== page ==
these milk cans, and she’d get a couple - three, four milk cans full of water and she’d
drag it down the field with a little wagon and that’s our water that we drank. To this day,
I’m amazed that we never got sick or anything, drinking that water. And a lot of that
water was rusty, too, because those cans, you know, kept the rust. And you could take a
lot of hell in this life and still, I mean, not get sick. I mean, you know, I’ve often
wondered why we didn’t get sick. But we never got sick. [Tape ends abruptly]
[End Tape 1 - Side 1 (A)]
[Begin Tape 1 - Side 2 (B)]
HS: John, okay. You’d mentioned also that- the toilet facilities that they had - you’d
mentioned something about that, too.
JS: Oh, yeah, the toilet facilities - there was a little outhouse. The people built it, they put a
little roof, with what wood they could find, lumber or something, and then they put a
platform there, and then they cut a round hole for you to sit on - you didn’t actually sit on
it - you had to - you’d straddle it because there was, like I say, black widows under those
toilets - you know, a lot of black widows - they was poisonous, too. And I know of a lot
of instances where people got stung by the black widows. And it was a very, very
embarrassing to go to the doctor but, let’s see, Doctor Siebert - Doctor Siebert in Pixley -
he was the only doctor there and we used to call him a horse doctor - I don’t know why
to this day. But he would, you know, take these patients that was bitten by black widows
and he’d open up the place where they was bitten and he’d drain the poison out and he’d
put some kind of medicine in there and people would get well, you know, two, three
days, they was alright. It was nothing serious, but it was getting stung in the, you know,
in that place, you know.
HS: Would this be out in the cotton fields where they had these holes, these round holes
for toilets where the black widows down there?
JS: That’s right. We’d take them out there - well, the fanners would put ‘em out there - the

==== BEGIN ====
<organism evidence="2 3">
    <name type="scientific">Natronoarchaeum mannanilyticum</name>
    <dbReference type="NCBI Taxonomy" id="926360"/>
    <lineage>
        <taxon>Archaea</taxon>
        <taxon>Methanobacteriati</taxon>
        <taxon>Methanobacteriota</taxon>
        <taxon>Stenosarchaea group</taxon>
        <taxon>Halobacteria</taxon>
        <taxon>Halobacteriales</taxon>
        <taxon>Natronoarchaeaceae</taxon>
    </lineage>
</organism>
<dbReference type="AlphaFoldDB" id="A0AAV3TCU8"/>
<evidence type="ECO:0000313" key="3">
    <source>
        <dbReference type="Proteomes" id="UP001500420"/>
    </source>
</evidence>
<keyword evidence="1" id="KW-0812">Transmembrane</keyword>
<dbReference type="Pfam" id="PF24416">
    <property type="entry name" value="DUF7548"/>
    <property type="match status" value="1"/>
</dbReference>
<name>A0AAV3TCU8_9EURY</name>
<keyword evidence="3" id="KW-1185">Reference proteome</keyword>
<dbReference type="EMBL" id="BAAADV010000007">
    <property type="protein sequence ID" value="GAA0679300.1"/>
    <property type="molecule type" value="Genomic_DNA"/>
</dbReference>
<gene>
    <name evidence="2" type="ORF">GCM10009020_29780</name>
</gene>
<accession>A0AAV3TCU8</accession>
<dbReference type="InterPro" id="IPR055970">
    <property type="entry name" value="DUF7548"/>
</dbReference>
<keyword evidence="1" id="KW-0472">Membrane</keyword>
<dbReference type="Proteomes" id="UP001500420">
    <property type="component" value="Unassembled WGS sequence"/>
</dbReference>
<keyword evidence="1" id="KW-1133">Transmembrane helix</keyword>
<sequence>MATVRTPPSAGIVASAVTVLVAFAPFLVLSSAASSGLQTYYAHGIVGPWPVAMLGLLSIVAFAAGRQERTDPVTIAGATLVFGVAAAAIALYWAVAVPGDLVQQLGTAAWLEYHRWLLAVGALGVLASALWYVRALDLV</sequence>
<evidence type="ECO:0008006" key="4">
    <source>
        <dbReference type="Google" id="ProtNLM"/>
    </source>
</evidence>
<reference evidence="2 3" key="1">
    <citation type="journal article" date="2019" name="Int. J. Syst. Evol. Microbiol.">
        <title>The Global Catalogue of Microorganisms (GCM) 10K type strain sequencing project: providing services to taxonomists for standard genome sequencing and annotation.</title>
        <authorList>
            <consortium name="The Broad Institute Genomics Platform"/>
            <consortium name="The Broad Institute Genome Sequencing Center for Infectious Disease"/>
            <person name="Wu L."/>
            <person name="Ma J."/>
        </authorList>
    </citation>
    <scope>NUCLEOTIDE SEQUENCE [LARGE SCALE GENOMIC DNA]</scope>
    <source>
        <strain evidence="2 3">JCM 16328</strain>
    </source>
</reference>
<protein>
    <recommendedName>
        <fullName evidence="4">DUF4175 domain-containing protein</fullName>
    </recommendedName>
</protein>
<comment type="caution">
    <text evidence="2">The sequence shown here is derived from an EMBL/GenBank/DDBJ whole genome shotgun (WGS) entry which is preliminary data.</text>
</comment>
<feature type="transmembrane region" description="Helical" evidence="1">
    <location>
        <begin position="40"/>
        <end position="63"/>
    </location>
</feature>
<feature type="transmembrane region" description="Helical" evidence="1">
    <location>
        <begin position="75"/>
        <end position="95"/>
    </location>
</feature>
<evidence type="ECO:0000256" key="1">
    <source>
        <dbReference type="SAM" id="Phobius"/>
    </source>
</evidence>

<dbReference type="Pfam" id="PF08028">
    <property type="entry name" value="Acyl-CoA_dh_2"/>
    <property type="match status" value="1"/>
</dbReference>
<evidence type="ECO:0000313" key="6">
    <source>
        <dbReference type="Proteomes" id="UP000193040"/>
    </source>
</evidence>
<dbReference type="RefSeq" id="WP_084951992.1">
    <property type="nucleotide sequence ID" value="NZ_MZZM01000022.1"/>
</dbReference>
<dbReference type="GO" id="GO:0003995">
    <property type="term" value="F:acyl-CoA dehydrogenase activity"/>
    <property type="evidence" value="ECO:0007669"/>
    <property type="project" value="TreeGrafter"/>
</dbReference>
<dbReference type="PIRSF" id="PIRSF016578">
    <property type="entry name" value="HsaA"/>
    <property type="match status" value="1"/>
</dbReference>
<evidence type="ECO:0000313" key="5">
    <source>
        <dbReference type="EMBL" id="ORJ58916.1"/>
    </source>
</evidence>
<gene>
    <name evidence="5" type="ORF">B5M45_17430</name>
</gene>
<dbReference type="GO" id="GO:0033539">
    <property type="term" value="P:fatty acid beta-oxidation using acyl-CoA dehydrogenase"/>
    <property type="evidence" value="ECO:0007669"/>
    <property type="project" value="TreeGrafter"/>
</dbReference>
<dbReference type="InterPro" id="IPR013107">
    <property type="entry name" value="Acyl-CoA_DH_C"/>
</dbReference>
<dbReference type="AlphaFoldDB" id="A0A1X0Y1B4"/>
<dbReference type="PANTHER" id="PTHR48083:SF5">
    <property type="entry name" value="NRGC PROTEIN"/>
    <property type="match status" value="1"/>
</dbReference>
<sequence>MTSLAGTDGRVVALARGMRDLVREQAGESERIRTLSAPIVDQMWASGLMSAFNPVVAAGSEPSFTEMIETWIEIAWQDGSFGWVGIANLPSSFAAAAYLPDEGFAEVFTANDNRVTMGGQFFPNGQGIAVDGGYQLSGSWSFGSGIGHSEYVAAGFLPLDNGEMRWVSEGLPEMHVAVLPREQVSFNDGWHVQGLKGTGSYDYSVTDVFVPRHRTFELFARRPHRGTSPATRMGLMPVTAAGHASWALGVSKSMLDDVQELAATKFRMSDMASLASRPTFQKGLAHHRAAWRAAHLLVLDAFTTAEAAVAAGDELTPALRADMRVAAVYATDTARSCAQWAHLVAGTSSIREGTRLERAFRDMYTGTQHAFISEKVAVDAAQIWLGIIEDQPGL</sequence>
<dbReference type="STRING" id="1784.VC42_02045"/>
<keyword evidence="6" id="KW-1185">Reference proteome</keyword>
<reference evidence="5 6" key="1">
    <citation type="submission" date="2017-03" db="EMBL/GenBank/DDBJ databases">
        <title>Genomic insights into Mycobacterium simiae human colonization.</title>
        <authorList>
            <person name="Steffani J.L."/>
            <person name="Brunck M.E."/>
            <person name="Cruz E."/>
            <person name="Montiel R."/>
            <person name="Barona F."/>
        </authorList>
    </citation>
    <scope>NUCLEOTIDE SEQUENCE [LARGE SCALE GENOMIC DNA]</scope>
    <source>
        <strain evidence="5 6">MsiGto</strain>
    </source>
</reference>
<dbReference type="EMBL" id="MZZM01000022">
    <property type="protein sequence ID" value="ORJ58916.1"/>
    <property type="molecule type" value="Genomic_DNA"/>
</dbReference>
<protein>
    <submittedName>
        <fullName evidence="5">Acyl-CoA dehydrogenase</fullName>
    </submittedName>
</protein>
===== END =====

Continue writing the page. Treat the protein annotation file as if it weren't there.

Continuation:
farmer would put these outhouses and that’s what we’d use. And let me see - there’s
something else I wanted to say - in those days, the Mexican people were very united, you
know. They’d help each other and they’d - we’d gather at different Mexican families in
the evenings to eat. One family - one day - one family would cook a big pot of beans and
make a lot of tortillas, and we’d all gather at this one house: three, four, five, six families
- and some of the colored families, black families, too, would gather there - and we’d eat
all that food. And then, next day, they’d have another food gathering at another place and
the same thing would be over and over again. You know, making tortillas and beans and
stuff like that, and that’s the way we kept from getting hungry. And then, another thing
that I find strange - in those days - well, of course we didn’t have anything - of course,
we didn’t have a door to lock or anything - we just left our stuff like that opened as it
was, you know. And there was many times we’d come back from work and we’d find a
note on the stove and whoever it was said: “Sorry we had to come into your house but we
was hungry and we just cooked a few little things to eat and we thank you.” And, you
know, today, they don’t do things like that. 1 mean, they come into your house and they
take everything you got, you know. Of course at that time, we didn’t have anything. But
the people were so kind as to just leave a note there, thanking us for - and in those days,
people would - if they had a sack of beans, they’d share it with you. A sack of rice or
something, they’d share it with you, you know. People would come from surrounding
communities and bring us food and it was amazing how we successfully lived then. And
to be in good health today. Like I say, I’m seventy-nine years today, and I’ve never been
sick a day in my life! So I guess the water in Pixley was good, and the food was good.
HS: Yeah, it must have been.
JS: Must have been.
HS: Must have been - at least enough.
HS: You know - one question: when you were actually out in the fields, working in the
fields - was there water brought to you at that time by the cotton owners? By the
cotton farmers? In other words, it gets very hot...